Mental health: We need to face the facts

WHEN a relative of mine was diagnosed with cancer, I told her to get over it. “Just think about something else,” I said. “It’s your body, anyway! Why can’t you just stop it from producing the cells? Just get over it.”

Except I didn’t say that, because I’m not an awful person, and coincidentally, that’s the same reason I didn’t tell a friend of mine to just ‘get over’ her depression. Mental illness is just that – an illness. A sufferer of depression is no weaker, no less deserving of treatment and empathy than someone with a physical illness. The symptoms are just less obvious – and far more misunderstood.

The main problem with the treatment of the mentally ill is that there’s still a stigma attached to admitting to having a problem. The reason there’s still a stigma is because there’s almost no awareness of the problem, despite its prevalence within society. Due to the lack of awareness, people believe that mental illness is a problem that affects relatively few people, and treatment options are limited accordingly. Society’s current ideas of mental illness are something along the lines of ‘it won’t happen to me, so why should I care’?

Well, perhaps that’s precisely why. Even if you don’t personally suffer from mental illness, it’s likely that it’s affecting you in ways you don’t know about. The British economy loses £30bn (yes, you read that right) a year due to sick leave and absences caused by mental illness. The total cost to families and individuals affected by mental illness is estimated to be somewhere around the £54bn mark. The NHS and other social care avenues spend £21bn per year on treating mental health issues. Already, we have a problem; the cost of dealing with mental illness is less than half the cost of ignoring it. Yet, in this time of economic recession, during which cases of depression have sky-rocketed, NHS services across the country are cutting costs in their mental health departments by hundreds and thousands of pounds. NHS services are already unsuccessful enough as it is when dealing with mental illness; waiting lists go on for months, referrals take weeks to process and it’s not unheard of for patients to get fed up and decide to forego treatment, with dire consequences to their health and, on a broader societal level, the economy and society itself.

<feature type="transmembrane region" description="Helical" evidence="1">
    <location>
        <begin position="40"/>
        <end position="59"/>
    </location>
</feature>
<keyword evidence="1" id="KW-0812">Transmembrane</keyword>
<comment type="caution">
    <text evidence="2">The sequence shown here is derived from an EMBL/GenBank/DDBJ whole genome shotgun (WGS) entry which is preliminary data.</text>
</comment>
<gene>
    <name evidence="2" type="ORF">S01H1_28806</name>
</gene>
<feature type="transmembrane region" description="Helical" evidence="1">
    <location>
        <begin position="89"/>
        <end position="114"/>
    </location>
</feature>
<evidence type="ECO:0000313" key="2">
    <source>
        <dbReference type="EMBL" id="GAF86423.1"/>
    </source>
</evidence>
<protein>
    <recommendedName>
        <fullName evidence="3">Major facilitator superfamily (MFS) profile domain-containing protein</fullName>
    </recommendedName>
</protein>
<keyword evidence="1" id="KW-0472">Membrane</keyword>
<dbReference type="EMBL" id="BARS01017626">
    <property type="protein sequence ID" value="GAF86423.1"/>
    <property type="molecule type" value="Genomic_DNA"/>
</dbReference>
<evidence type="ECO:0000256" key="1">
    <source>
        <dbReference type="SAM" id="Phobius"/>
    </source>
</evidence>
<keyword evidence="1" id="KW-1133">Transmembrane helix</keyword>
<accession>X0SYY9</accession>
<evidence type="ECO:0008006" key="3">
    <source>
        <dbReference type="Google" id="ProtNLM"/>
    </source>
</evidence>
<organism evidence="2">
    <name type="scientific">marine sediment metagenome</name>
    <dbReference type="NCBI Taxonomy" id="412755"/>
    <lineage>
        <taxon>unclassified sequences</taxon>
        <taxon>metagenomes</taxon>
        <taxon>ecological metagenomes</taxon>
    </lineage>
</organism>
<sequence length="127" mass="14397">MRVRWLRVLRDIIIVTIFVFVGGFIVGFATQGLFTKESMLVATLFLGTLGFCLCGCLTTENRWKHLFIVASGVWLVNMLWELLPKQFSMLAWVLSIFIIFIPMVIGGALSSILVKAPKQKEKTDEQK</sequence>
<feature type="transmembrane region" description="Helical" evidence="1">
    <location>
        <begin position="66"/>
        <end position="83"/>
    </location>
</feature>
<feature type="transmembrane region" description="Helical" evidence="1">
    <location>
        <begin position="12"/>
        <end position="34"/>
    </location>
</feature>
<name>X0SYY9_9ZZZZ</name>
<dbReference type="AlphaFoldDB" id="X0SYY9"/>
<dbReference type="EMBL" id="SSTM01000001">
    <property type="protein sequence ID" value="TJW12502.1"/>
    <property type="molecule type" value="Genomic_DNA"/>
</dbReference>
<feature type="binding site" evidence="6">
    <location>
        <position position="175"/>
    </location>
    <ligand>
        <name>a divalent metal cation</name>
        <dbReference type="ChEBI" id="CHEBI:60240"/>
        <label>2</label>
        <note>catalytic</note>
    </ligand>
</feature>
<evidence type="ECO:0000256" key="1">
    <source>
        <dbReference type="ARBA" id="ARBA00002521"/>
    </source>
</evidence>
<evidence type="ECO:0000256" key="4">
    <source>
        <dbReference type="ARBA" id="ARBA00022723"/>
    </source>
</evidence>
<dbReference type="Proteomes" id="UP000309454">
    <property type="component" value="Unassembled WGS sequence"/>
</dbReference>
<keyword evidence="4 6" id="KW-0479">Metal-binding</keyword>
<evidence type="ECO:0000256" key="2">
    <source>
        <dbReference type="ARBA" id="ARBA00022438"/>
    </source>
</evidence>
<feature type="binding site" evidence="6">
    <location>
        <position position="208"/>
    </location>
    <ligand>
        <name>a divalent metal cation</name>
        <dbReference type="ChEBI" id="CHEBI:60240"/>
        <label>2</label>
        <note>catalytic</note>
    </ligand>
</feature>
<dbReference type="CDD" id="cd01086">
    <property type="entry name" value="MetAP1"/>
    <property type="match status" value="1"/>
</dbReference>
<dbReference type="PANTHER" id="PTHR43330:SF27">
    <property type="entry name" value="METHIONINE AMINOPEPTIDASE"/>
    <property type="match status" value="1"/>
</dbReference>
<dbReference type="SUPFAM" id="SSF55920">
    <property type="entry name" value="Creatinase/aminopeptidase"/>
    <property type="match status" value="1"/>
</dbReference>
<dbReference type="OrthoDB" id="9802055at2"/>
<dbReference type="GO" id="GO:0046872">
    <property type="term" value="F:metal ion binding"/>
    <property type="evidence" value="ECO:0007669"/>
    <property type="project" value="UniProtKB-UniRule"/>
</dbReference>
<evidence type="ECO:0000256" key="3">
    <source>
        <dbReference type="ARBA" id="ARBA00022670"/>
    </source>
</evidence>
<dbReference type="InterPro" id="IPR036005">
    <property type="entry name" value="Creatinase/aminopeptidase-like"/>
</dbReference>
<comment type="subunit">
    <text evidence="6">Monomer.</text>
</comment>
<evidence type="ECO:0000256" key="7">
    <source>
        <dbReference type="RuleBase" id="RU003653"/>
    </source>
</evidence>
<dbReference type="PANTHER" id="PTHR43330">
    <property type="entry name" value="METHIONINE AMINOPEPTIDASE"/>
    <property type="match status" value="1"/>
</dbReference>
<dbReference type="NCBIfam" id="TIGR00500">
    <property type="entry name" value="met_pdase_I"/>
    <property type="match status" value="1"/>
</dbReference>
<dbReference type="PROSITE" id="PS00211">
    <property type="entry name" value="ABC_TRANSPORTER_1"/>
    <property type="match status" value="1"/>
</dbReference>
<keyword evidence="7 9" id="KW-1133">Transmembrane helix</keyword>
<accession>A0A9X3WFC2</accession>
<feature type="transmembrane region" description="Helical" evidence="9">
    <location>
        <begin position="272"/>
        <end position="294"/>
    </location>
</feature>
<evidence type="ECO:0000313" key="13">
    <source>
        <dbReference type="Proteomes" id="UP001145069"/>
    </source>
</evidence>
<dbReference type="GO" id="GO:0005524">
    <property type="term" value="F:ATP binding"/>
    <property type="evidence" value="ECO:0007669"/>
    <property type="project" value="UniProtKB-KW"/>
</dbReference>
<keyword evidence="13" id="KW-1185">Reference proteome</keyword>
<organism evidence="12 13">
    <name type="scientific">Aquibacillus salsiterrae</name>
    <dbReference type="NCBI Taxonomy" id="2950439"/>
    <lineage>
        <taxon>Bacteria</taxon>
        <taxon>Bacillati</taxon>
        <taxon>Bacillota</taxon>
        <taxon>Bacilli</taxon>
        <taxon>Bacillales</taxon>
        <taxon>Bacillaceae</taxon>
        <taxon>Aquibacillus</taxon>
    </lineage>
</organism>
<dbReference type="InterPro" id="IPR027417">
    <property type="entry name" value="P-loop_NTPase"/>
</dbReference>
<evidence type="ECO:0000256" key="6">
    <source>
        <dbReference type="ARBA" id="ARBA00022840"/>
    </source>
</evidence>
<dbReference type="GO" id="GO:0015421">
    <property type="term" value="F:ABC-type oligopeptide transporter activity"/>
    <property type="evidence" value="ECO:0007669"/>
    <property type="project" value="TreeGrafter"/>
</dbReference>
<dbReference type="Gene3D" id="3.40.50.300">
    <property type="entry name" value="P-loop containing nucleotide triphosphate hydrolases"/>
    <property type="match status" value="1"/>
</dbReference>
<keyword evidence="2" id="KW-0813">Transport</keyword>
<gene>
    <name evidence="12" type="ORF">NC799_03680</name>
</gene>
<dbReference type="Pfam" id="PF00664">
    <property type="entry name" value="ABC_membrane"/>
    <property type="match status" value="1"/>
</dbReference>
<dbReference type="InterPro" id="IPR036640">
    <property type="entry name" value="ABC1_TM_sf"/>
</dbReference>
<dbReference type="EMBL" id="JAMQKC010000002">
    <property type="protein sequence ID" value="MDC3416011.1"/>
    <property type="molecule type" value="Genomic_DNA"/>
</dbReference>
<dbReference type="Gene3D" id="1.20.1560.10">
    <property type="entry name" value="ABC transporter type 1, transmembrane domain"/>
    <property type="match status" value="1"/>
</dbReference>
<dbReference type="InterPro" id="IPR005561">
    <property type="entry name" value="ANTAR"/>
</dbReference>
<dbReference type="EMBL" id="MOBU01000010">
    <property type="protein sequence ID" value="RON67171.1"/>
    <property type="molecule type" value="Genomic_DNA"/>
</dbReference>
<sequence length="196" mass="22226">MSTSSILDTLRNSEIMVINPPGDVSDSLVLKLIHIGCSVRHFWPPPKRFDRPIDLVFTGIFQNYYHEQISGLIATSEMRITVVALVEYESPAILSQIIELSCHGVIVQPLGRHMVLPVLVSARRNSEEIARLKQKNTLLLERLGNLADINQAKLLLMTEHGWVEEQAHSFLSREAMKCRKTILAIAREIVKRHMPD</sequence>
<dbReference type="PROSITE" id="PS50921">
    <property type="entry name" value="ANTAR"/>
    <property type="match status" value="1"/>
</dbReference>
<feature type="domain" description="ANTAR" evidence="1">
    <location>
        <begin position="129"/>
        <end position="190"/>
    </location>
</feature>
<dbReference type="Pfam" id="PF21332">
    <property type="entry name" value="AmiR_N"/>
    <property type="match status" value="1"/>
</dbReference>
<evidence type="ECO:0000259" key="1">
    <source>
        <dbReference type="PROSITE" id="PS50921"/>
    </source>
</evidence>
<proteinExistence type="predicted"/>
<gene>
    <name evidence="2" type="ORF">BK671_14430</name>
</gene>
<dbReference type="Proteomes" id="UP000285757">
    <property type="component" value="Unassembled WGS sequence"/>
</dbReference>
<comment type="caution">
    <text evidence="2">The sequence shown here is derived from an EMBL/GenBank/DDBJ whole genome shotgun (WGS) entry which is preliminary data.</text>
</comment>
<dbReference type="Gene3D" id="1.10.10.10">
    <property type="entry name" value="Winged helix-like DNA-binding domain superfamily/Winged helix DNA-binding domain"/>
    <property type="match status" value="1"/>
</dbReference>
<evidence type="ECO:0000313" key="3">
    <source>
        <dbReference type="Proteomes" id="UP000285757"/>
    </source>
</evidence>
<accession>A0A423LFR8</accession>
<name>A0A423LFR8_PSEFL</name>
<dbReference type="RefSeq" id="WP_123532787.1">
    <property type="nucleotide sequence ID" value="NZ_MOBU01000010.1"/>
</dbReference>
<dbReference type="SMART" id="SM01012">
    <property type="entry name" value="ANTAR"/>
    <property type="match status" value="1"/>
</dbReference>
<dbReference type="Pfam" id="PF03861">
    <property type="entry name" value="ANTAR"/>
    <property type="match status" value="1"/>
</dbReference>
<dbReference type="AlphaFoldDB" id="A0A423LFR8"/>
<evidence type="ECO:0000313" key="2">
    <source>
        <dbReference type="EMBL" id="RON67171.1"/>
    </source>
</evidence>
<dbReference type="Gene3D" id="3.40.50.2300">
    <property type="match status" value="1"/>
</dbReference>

Instead of ignoring mental health issues and pretending that it’s something that affects only a handful of us, we need to face up to the facts. Estimates show that approximately one in four people will suffer from a mental illness at some point in their lives, one in 100 of whom will become seriously ill from it. We can’t say that mental illness is too costly to treat; as already shown, it costs far more to ignore the problem. By allocating more funds to help it, rather than less, the eventual costs of treating mental illness will fall. Funding in the areas of research and destigmatisation is most desperately needed; if the public understands and is sympathetic towards mental health issues, more people will feel able to seek treatment. Clearly, the technique of withdrawing funding from NHS trusts in this department hasn’t worked; between 2009 and 2010, the total cost of mental illness to the economy increased by over £28bn. Early government figures have suggested that the worldwide cost of mental illness in the UK was around the £100bn mark in 2012, yet 73% of British workplaces still don’t have a mental health policy. Clearly, something has to be done, and soon.

Essentially, not only is the economy suffering from our failure to engage with and properly discuss the issue of mental illness, but the very society that claims to be so tolerant of it, is letting sufferers down badly.  You know what? I’m mentally ill. I suffer from an illness that is not my choice, and I control it the best I can while holding down a job and studying for a degree. I’m sick of being referred from GP to GP to specialist to hospital outpatients to GP. I’m sick of being told to ‘get over it’ because it’s ‘not your problem’. I’m mentally ill. Why don’t you get over it?